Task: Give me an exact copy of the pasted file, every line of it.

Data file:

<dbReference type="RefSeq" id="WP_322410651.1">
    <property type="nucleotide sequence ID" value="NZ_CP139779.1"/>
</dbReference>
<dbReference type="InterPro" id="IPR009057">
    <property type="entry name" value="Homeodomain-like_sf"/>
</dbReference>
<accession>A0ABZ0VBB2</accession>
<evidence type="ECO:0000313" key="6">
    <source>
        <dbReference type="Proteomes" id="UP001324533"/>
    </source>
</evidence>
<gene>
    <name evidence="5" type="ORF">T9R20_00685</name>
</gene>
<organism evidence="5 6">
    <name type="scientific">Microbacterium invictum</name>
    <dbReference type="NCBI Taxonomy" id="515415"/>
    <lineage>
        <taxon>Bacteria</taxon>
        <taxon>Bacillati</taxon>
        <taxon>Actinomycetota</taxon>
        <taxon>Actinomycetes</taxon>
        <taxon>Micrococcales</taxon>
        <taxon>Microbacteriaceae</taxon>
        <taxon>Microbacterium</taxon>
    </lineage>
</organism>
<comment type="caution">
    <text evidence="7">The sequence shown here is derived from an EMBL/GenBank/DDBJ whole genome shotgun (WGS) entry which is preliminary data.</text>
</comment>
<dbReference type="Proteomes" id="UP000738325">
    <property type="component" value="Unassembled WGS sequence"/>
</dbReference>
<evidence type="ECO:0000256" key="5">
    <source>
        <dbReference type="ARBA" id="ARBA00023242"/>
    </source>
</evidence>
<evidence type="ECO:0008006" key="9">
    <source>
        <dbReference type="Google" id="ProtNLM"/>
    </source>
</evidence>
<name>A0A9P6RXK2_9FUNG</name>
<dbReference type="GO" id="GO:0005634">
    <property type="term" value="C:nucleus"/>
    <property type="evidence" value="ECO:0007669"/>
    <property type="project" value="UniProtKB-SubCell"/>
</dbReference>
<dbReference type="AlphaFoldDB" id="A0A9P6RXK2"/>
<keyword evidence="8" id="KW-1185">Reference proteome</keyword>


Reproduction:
<dbReference type="RefSeq" id="WP_322410651.1">
    <property type="nucleotide sequence ID" value="NZ_CP139779.1"/>
</dbReference>
<dbReference type="InterPro" id="IPR009057">
    <property type="entry name" value="Homeodomain-like_sf"/>
</dbReference>
<accession>A0ABZ0VBB2</accession>
<evidence type="ECO:0000313" key="6">
    <source>
        <dbReference type="Proteomes" id="UP001324533"/>
    </source>
</evidence>
<gene>
    <name evidence="5" type="ORF">T9R20_00685</name>
</gene>
<organism evidence="5 6">
    <name type="scientific">Microbacterium invictum</name>
    <dbReference type="NCBI Taxonomy" id="515415"/>
    <lineage>
        <taxon>Bacteria</taxon>
        <taxon>Bacillati</taxon>
        <taxon>Actinomycetota</taxon>
        <taxon>Actinomycetes</taxon>
        <taxon>Micrococcales</taxon>
        <taxon>Microbacteriaceae</taxon>
        <taxon>Microbacterium</taxon>
    </lineage>
</organism>
<comment type="caution">
    <text evidence="7">The sequence shown here is derived from an EMBL/GenBank/DDBJ whole genome shotgun (WGS) entry which is preliminary data.</text>
</comment>
<dbReference type="Proteomes" id="UP000738325">
    <property type="component" value="Unassembled WGS sequence"/>
</dbReference>
<evidence type="ECO:0000256" key="5">
    <source>
        <dbReference type="ARBA" id="ARBA00023242"/>
    </source>
</evidence>
<evidence type="ECO:0008006" key="9">
    <source>
        <dbReference type="Google" id="ProtNLM"/>
    </source>
</evidence>
<name>A0A9P6RXK2_9FUNG</name>
<dbReference type="GO" id="GO:0005634">
    <property type="term" value="C:nucleus"/>
    <property type="evidence" value="ECO:0007669"/>
    <property type="project" value="UniProtKB-SubCell"/>
</dbReference>
<dbReference type="AlphaFoldDB" id="A0A9P6RXK2"/>
<keyword evidence="8" id="KW-1185">Reference proteome</keyword>